1.8 Subversion : Java Glossary

Subversion : Java Glossary

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Subversion Subversion
aka SVN (Subversion). A source code version control system to replace CVS (Concurrent Versions System). It is available as source or as binaries for 11 different operating systems, including W2K, XP, W2003, Vista, W2008, W7-32, W7-64, W8-32, W8-64, Linux and OSX. The latest version is 1.8.10 Last revised/verified: 2014-08-12. Subversion fixes many of the infuriating CVS problems e.g. Eclipse is still using CVS, but gradually the world is flipping over to Subversion. You can monitor the trend looking at which repository the various open source projects use. Subversion was designed originally for Linux/Unix. It does not dodge various inefficiencies of Windows and is hence about only half the speed of CVS.

There are five ways to access the Subversion server:

Ways to Access the Subversion Server
Protocol Notes
file:/ Direct repository access (on local disk), e.g. file://localhost/D:/svnrep where snvrep is the directory where the repository is stored.
http:// Access via WebDAV (Web-based Distributed Authoring and Versioning Protoctols) protocol to Subversion-aware Apache server over the Internet
https:// Same as http://, but with SSL (Secure Sockets Layer) encryption
svn:// svn://localhost or svn://mindprod.dyndns.org will get you to the configured repository. Access via custom TCP/IP (Transmission Control Protocol/Internet Protocol) protocol over port 3690 to an svnserve server. You will need to poke a hole is your firewall to allow communication over that port. Subversion usually runs as a Windows service you set up with Your installer may do this for you automatically. Usually you configure your router to tunnel that port through your firewall to the outside so it is visible to the Internet world, possibly using Dyn to make your face IP (Internet Protocol) and port 3690 known and visible to the public. Users will need a username/password for access. SVN will authenticate it using an MD5 (Message Digest algorithm 5) challenge scheme that does not require the password to be sent over the Internet, either in plain text or encrypted. You have to manually maintain the list of users and passwords in a file something like this:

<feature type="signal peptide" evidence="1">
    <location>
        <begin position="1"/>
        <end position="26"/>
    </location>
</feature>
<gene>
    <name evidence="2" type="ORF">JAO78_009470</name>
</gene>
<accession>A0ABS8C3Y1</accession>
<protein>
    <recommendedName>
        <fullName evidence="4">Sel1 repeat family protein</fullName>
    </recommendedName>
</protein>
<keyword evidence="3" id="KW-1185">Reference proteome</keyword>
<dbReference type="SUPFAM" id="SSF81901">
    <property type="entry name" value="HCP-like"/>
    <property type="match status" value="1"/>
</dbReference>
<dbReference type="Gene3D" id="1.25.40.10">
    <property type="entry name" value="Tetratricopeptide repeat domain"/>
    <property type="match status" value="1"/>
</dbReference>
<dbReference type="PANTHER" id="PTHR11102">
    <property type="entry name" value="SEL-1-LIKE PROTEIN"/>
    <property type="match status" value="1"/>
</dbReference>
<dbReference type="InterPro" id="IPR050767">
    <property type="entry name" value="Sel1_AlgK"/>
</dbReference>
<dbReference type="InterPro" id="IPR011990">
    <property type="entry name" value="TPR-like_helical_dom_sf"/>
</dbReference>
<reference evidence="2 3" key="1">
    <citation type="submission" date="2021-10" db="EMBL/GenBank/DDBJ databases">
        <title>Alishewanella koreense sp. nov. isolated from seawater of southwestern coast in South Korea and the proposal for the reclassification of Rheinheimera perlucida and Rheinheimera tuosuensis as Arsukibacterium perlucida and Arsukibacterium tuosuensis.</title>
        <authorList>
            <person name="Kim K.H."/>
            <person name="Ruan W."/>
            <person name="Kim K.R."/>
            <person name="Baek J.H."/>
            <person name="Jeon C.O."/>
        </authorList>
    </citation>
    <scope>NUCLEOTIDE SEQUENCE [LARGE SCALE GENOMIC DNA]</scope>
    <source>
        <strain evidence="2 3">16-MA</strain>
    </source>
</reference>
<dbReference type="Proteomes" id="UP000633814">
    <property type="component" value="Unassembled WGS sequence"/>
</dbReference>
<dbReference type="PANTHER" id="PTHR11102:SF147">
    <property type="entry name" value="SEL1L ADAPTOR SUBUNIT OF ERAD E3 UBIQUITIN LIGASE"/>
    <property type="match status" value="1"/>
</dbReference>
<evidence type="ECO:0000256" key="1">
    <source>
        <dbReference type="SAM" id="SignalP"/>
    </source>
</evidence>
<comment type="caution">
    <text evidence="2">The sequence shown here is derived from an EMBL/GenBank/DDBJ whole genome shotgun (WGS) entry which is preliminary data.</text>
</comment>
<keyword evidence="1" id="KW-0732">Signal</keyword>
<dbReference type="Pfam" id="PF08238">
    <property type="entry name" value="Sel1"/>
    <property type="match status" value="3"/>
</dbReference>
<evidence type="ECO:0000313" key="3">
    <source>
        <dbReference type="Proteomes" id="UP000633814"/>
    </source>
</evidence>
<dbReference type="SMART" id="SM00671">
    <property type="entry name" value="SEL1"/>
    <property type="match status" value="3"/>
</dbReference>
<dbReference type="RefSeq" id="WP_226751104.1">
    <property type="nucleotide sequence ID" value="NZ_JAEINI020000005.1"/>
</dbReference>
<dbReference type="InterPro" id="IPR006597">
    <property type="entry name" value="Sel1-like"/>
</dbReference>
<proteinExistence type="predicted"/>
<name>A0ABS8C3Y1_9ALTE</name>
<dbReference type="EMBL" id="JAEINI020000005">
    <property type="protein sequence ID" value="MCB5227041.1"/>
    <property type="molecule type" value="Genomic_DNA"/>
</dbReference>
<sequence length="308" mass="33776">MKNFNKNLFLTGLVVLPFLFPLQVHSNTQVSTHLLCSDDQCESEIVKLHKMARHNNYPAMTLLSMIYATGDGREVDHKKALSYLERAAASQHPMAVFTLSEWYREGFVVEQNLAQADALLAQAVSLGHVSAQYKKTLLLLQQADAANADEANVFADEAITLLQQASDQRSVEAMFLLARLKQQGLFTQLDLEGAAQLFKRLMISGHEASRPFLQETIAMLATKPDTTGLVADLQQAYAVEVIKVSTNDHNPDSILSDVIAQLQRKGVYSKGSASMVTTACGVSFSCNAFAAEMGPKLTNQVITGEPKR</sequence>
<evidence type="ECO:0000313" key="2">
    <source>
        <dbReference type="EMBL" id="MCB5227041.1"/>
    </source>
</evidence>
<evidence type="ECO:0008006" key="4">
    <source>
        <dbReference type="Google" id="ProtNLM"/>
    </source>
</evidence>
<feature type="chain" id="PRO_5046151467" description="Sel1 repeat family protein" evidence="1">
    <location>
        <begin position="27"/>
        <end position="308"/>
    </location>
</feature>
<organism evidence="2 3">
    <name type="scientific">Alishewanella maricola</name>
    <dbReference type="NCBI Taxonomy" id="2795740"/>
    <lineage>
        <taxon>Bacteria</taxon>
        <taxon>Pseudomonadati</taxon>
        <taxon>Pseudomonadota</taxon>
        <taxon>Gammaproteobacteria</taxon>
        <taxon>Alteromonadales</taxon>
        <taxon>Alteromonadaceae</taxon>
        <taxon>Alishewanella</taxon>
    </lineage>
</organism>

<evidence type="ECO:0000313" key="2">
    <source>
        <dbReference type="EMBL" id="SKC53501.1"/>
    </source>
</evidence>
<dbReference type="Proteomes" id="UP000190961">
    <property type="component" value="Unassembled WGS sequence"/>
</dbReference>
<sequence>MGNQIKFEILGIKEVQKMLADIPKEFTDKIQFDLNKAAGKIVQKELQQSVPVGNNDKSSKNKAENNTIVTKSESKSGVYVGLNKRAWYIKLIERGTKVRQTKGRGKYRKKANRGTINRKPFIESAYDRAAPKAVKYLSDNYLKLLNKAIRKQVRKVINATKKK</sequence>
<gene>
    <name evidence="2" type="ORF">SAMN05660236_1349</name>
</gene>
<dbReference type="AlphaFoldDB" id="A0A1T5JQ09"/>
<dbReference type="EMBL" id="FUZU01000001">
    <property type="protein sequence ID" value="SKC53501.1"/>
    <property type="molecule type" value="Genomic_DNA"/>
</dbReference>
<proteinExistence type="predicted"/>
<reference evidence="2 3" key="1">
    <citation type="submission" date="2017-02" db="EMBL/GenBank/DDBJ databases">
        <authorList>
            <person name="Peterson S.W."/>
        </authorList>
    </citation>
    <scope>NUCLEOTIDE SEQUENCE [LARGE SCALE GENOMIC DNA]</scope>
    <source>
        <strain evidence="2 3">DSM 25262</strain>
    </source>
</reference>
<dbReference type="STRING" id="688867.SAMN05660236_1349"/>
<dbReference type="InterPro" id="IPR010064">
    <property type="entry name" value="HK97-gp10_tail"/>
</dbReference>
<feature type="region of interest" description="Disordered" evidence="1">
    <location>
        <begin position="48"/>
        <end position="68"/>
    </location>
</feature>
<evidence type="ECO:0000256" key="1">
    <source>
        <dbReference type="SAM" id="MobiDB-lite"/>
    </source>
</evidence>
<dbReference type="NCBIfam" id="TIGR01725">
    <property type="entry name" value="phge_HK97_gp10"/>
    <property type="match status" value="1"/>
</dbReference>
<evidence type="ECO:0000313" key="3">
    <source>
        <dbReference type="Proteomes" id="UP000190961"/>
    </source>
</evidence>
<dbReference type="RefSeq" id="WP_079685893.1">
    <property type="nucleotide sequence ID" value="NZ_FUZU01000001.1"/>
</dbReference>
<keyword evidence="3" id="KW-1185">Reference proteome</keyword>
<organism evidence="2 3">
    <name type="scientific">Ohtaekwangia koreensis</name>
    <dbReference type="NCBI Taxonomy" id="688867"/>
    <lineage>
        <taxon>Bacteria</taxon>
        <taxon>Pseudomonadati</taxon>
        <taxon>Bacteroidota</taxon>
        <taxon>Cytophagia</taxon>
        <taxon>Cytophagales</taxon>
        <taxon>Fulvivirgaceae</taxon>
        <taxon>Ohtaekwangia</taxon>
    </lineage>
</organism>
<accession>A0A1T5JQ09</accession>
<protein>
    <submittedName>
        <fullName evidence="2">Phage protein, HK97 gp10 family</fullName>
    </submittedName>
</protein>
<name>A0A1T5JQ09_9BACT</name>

# list of users
[users]
# user = password pairs
harry = sesame12
sally = sparkle76
Normally 
svn+ssh:// Same as svn://, but through an SSH (Secure Shell) tunnel
There are also groups who will host your Subversion project for you if you use one of the official open source licences. See distributing Java Source for details.

When you install Subversion, it uses three directories:

  1. C:\Users\user\AppData\Roaming\Subversion\ for the configuration files.
  2. F:\Program Files\CollabNet Subversion Server for the program files.
  3. F:\svn_repository for the repository files.

The server has no UI (User Interface) other than the config files. To control it you need some sort of client, e.g svn, svnadmin, Tortoise SVN.

There is no step-by-step set of instructions to install a simple system. They want you to understand it in fullness before you use it. Here is an abbreviated get started instructions:

  1. Download and install the Subversion server, the appropriate binary. Set it up for purely local access.
  2. Download and install Tortoise SVN client.
  3. Go to F:\svn_repository in my computer.
  4. Right click to wake up Tortoise, then create the repository files.
  5. Edit the config file. Keep in mind these instructions are for when you are hosting the SVN repository on your own machine. Normally it will be on some other machine, e.g. wush.net. In particular set up these fields:
  6. Go into IntelliJ Idea and use Import into Subversion to make a snapshot of your development files in subversion. If you don’t have Intellij, do this with Tortoise.
  7. Use Tortoise to browse the repository using the URL (Uniform Resource Locator) file://localhost/D:/svn_repository
  8. Then you must check out to a directory where you can then start editing the files. You must checkout even though there are no changes from the ones imported.
  9. I would suggest doing an experimental tiny repository to start till you get he hang of how to make sure your excludes work, and how to check things into the correct place in the hierarchy, then throwing it away as many times as necessary before you do your production version.
The catch is this will capture all your files. There is no point in capturing class files, jars etc since they can easily be recreated from source code. I have not yet learned to teach Subversion to avoid capturing class files.

Tips

Subversion Hosting

You can use a subversion hosting service instead of hosting it yourself. For example, if you register with wush.net you (or others) can access the Subversion server with https://wush.net/svn/mindprod where mindprod is your account. You may also permit https://wush.net/websvn/ mindprod for browser-based WebSVN access to your repository without an SVN client.

There are many advantages to hosting your repository with an ISP (Internet Service Provider) rather than hosting it on your own machine:

Mindprod Subversion Repository

You don’t have to download the entire package to browse the source code of any Canadian Mind Products programs, even ones not released officially, by looking in the Subversion repository which also track the history of changes. browse mindprod source in repository
access mindprod source in repository with [Tortoise] Subversion client on wush.net/svn/mindprod/com/mindprod/


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